Leaving the Cherbourg breakwater. look at that sea. At 0900 it was a calm as a millpond. the forecast said that it would get loud later! and it didn`t dissapoint in anyway! (writers note I wish I could load the photos up in the right order :o(( The second down photo indicates the state of the current, ( I had turned to Port giving me a bit of an advantage from the adverse declining tide) I decided to trade about 3 hours of foul tide for getting some way off before accepting the natural push towards the SE bottom corner of the shipping lane off Alderney, which worked out well, given the time frame, I was to have approximately two tides with me and two against. The journey (unlike my last delivery which took 5 hours from Brighton to Cherbourg in a gin palace) took 25 hours, of the worst weather I have experienced this year so far. The boat a "Trident" was bomb proof and behaved very well I had 7.5 knots through the water at one point with only the Yankee up.
I found out later that there was no electric to the binnacle, so at night, no compass? (quick flash of a torch, , do I hear, which I resorted to then my night vision was totally shot! My course through the hours of darkness 10-30 to 05-20 looked like the trace of a drunken spider who had walked in ink :o)) Hee hee!
Just keeping the cockpit clear of water was more my concern as following seas on one occasion nearly up to the lower crosstrees threatened to break over the stern. Fortunately there was only one breaking sea that I missed, and failed to react too, that swamped the cockpit at about 06.00 this morning.
Having turned along the coast of La Belle France to head down to Guernsey before crossing to Plymouth (my course gave me the minimum distance of crossing of the area used by shipping, and yes I saw lots of them!) whilst just being off the actual TSZ itself, well almost ,as I did just "cut a bit off" the bottom SE corner off Alderney/guernsey :o((. As the weather started to decline the old "Corbiere" light looked very forboding as I hurtle past it at all too close a distance for a sudden "wind swing".
With the initial calm I took the oportunity to set up the Aries wind vane which worked well for about an hour but as the vessel became more over pressed it couldn`t cope and I couldn`t make use of it again during the trip! if there hadn`t been so much weather helm and had the boat been better balanced it would have been fine but in the conditions (which really needed me to "hove to") no.
As I said I encountered many large vessels on the journey mostly mid channel and during the night hours and mostly exiting the TSZ, who`s "Officer of the watch" probably couldn`t believe their eyes at the sight of the lone, small vessel, bucking and rolling her way across the channel, often ahead of them, having just crossed their bow or having veered to approach their stern (in plenty of time not to cause them any stress, of course :o))).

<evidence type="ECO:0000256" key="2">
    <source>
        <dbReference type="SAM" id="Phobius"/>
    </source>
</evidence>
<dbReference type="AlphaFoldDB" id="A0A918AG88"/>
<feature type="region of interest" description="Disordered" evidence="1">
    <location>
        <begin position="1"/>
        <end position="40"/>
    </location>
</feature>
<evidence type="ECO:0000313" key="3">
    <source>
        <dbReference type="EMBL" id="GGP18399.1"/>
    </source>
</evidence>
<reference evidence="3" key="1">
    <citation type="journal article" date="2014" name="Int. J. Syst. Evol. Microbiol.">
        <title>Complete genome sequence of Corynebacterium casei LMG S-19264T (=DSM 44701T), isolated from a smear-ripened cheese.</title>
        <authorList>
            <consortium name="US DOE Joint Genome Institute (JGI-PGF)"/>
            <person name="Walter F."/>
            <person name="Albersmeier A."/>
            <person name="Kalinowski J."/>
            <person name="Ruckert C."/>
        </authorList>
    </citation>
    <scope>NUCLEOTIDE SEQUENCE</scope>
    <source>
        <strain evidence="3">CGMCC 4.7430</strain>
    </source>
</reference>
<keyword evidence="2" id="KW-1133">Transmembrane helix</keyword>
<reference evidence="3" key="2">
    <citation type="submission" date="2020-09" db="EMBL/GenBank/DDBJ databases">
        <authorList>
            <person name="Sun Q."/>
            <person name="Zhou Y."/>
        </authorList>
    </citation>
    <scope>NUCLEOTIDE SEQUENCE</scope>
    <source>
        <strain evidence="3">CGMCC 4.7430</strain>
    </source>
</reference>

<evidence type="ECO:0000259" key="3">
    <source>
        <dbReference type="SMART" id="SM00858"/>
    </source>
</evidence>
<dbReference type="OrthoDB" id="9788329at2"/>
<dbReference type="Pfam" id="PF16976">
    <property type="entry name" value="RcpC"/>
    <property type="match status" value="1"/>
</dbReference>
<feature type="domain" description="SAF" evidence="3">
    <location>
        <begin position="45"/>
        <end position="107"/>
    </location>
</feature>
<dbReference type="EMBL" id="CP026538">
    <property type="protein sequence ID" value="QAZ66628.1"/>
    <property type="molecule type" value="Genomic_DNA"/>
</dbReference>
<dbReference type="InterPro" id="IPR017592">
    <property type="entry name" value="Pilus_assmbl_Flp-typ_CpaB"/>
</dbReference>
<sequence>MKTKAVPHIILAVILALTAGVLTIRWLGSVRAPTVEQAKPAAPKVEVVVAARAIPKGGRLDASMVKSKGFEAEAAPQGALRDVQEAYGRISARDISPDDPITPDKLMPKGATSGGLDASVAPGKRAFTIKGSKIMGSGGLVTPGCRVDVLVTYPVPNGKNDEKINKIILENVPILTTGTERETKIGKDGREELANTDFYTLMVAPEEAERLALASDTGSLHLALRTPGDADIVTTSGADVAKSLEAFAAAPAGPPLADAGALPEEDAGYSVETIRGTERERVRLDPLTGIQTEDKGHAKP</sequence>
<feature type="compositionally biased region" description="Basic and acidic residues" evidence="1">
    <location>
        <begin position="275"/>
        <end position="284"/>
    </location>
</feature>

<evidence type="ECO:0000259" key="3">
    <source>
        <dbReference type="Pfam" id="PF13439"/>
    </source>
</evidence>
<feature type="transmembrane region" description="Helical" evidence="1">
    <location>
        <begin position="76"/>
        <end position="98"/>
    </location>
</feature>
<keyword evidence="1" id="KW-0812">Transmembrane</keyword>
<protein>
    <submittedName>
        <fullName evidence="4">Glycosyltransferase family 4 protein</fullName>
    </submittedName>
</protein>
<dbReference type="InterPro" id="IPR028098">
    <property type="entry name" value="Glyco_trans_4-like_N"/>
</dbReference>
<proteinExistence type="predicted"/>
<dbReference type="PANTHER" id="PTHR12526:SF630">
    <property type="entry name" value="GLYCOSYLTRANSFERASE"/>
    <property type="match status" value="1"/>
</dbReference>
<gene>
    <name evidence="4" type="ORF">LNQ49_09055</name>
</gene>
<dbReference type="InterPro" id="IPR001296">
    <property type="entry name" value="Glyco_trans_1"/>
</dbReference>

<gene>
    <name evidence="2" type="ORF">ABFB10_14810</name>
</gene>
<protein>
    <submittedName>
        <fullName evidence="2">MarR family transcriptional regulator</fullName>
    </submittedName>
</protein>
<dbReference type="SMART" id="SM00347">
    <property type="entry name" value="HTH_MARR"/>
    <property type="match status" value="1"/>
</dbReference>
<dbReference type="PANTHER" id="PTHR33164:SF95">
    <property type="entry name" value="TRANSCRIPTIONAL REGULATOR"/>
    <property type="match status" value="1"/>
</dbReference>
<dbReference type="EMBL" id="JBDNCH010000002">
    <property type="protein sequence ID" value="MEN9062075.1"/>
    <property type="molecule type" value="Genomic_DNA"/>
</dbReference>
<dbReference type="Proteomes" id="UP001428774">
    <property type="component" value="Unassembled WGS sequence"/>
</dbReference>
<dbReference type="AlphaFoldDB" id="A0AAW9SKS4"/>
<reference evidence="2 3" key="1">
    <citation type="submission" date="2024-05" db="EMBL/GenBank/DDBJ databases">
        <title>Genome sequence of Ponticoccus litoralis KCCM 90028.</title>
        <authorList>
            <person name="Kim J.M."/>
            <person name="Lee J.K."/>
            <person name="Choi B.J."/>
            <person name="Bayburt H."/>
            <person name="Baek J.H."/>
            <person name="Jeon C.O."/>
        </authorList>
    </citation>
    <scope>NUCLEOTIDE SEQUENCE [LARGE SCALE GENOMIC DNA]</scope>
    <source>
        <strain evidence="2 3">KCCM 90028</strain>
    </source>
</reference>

The seas on the UK Salcome side were heaped up towards the shore, very confused (crests breaking from all angles) with winds showing at, often, around 3o to 40 knots, and now I was almost running parallel to them dipping down into the dips and turning into the sometimes quite high, approaching waves to rise safetly ride out of them (works for me!) but! I missed one sneaky one and the wave broke right over the vessel from the port side knocked her flat and shovied her along the surface, scooping up a cockpit full of water before I knew it! Fortunately the cockpit doors were shut tight and the four cockpit drains were terrific, it was gone without any trauma (much! and a resounding "thank heavens for my 20 year old Musto Oceans").
Some time during the night ( yes I know I should have put it in the log) the owners newly installed chart plotter went down with a fault message! something like "I`m not happy with all this bouncing around so I`m going to shut down!" which was, of course, on what I had previously set my course. True to good "Naval tradition" a secondary one had been plotted for such an eventuality on the chart table 128 GPS, but that was not on the bridge! ( and with no compass, you can imagine?) Daylight came slowly as the cloud cover was dense and the nearly full moon not visible. The ever increasing washer dryer action got worse, not really finding any respite untill I surfed through the Eastern entrance of the breakwater at Plymouth yesterday at 09.00 having just passed( but due to heavy swirling mist, not seen much off) the greater Mew stone, and the shagstone.
The next thing, having had no sleep for at least 36 hours and just two packets of Buscuits and a hurried "cook in the bag" french meal and soup ( quite palatable actually, reminding me somewhat of photos I had seen of Marys "Misu concoctions" ;o)) ) I had to brave the great British train journey home via Paddington! £65 quid for a one way smelly slow trip? I could have got better from a pusher on Rose street, Edinborough! :o((
Guess what? as I walked back into my house my wife (bless her!) said "Have a nice trip dear" Just what do I say to that? "Oh! Great thanks! you know how they are? great to be home though" particularily as some 12 hours earlier I had sat nearly waist deep in water wondering where the next wave was to come from! the joys of the "well found" boat this one was a 38 foot excellent, home finished,Trident, God (May be there is one) bless the owner on his build capability!"